This may come as a shock to some of my older students and their parents, but I wasn’t always a fan of the book of exercises officially titled “The Virtuoso Pianist in Sixty Exercises for the Piano,” composed by Charles-Louis Hanon (which we affectionately refer to as just Hanon). This was during my difficult teen years, some of which I didn’t even spend taking piano lessons (and look at me now!). I even resisted Hanon (and the advanced exercises by Czerny) in my first few years of college.
And then I injured my hands one summer, and my doctor told me, first, that I had to take probably about a year off from playing to fully heal (if I could avoid using my hands for, say, a month, maybe that’s as long as it would have taken to get back into the game. But since you pretty much can’t be a functioning member of society without hands, the recovery time was much longer). It was actually closer to two years before I started training again on my level (as opposed to playing music at my students’ level), and one of the first things I picked up was my copy of Virtuoso Pianist. It was around this time that some of my students started progressing to a point where they could handle the exercises themselves, so Hanon became pretty much a few-times-a-week – if not daily – occurrence.
Because I guess a part of me still resists Hanon, I don’t ever practice much further than a few ahead of where my students are in the book. My most advanced student currently is up to Hanon 10, so I practice to around 12.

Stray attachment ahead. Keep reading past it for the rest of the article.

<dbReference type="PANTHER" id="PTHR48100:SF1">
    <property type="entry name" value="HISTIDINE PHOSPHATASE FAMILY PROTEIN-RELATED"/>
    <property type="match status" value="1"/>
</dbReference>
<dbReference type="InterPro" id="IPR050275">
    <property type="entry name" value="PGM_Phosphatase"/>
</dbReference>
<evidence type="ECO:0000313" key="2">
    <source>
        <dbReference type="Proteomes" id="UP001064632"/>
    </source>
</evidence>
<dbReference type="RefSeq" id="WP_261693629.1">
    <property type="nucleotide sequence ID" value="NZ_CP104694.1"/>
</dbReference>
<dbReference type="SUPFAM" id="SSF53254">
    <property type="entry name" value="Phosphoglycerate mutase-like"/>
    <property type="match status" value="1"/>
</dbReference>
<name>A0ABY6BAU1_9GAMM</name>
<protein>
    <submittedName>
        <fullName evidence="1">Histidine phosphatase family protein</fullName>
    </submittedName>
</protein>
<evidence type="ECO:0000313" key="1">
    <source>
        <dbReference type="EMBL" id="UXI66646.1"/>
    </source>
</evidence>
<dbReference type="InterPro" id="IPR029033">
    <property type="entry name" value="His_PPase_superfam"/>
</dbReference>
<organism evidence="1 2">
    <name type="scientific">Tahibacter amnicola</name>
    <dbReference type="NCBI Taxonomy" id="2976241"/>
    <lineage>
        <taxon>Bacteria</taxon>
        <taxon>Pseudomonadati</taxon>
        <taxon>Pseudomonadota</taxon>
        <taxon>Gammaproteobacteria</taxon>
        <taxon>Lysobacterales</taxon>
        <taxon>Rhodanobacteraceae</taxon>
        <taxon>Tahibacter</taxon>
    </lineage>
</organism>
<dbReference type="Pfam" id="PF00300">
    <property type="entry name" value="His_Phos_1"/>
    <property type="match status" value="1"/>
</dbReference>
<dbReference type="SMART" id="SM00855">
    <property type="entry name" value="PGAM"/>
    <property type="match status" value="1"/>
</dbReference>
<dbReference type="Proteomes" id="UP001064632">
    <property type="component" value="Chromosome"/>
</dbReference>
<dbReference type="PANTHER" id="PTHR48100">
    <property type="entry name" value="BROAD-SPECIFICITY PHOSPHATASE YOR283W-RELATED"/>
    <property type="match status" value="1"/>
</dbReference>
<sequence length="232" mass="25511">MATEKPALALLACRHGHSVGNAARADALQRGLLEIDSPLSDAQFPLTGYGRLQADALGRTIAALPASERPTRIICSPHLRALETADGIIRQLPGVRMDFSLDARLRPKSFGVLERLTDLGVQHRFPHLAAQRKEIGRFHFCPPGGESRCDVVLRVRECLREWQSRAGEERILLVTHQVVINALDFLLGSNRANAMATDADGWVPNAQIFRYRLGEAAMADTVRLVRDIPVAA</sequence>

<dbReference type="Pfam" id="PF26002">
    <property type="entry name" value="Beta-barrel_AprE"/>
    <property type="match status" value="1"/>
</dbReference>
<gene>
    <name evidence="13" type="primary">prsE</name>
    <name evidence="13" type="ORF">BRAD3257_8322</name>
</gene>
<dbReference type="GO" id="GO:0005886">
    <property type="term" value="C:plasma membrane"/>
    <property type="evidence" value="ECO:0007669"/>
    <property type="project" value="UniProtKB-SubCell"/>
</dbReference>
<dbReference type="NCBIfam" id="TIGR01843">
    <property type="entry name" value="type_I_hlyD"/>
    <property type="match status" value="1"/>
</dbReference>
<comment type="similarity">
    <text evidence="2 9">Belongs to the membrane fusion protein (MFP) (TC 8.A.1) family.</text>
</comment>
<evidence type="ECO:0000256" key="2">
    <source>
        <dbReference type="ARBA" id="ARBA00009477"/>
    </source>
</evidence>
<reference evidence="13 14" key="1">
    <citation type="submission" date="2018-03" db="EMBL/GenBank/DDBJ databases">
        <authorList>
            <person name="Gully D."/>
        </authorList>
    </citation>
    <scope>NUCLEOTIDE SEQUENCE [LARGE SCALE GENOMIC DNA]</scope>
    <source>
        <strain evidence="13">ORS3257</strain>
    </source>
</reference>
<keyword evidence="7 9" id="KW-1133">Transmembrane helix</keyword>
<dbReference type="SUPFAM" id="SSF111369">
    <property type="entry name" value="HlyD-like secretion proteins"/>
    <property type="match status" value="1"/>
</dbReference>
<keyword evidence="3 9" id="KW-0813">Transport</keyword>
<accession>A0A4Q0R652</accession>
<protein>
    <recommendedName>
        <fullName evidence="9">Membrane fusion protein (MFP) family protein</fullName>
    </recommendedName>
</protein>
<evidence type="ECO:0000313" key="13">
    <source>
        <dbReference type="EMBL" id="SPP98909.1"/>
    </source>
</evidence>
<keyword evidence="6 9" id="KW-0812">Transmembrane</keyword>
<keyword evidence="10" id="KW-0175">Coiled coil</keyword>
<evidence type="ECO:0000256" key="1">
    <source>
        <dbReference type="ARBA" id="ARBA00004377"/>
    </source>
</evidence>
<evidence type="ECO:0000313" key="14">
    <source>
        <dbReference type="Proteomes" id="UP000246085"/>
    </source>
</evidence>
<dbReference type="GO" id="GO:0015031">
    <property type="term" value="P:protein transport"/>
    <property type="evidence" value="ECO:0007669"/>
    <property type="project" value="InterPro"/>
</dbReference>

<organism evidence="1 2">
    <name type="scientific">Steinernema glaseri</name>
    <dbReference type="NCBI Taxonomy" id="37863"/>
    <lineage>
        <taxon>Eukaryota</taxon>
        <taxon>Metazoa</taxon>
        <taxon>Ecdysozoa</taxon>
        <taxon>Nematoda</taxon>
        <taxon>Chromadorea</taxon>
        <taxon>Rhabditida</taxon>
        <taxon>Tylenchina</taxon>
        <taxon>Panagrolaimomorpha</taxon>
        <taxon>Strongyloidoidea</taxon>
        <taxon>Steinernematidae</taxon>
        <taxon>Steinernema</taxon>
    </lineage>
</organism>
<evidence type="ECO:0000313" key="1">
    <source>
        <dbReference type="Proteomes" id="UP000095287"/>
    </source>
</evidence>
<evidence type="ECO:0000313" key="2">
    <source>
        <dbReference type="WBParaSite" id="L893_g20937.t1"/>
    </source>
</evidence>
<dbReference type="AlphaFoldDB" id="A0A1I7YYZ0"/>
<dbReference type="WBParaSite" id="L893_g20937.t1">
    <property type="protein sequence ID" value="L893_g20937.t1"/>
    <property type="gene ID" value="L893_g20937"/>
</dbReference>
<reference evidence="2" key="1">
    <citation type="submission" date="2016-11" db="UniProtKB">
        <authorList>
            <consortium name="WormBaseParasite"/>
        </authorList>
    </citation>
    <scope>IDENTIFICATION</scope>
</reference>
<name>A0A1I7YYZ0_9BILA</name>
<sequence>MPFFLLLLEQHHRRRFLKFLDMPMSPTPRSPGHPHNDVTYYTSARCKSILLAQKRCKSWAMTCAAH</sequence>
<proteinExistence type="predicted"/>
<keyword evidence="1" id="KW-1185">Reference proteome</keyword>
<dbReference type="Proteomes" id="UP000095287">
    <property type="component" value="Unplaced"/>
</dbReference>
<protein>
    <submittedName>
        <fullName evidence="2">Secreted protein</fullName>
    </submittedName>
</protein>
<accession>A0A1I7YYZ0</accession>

Generally speaking, I practice until I start to get frustrated, that is, until all the musical doodles become too much for my fingers or my brain, and I start stumbling over myself at whatever high speed I have chosen to work at (I pretty much play through my exercises at about twice the speed of my students, give or take about 20 bpm).
Up until yesterday.
Because of Christmas-time recitals, I really haven’t touched my Hanon since about mid October, and at that time, I was working steadily up to Hanon 14. So yesterday, I have to note, was the first time in two and a half months that I even opened the book. And yesterday I flew through the first, oh, THIRTY exercises. I repeat – the first 30 exercises. In 2.5 months of not practicing, somehow I got better at 18 new exercises. As the kids like to ironically say, “no big deal.”
This year, I started to study this wacky form of brain yoga called Shiva Nata. Shiva Nata is basically eight hand positions that you combine in increasingly complex patterns, the learning and execution of which actually strengthens the (or creates new) neural connections in your brain. It’s crazy stuff. It’s crazy hard. And it’s the only thing that I can figure is the explanation behind powering through 30 exercises (18 of which I have never played before).
That’s kind of big. Shiva Nata has helped me to realize and understand a lot of things about myself, and I have felt its influence in teeny ways in my piano playing, but it has never been this tangible or measurable. So I just had to share. I mean, there may be another, perfectly legitimate reason for this breakthrough in my playing. But I can’t figure it out, so for now, we’re going with this.
You can read more about Shiva Nata and Me (it sounds like a play, or a cheesy sitcom), at the blog I have devoted to my own practice and my own teaching of it.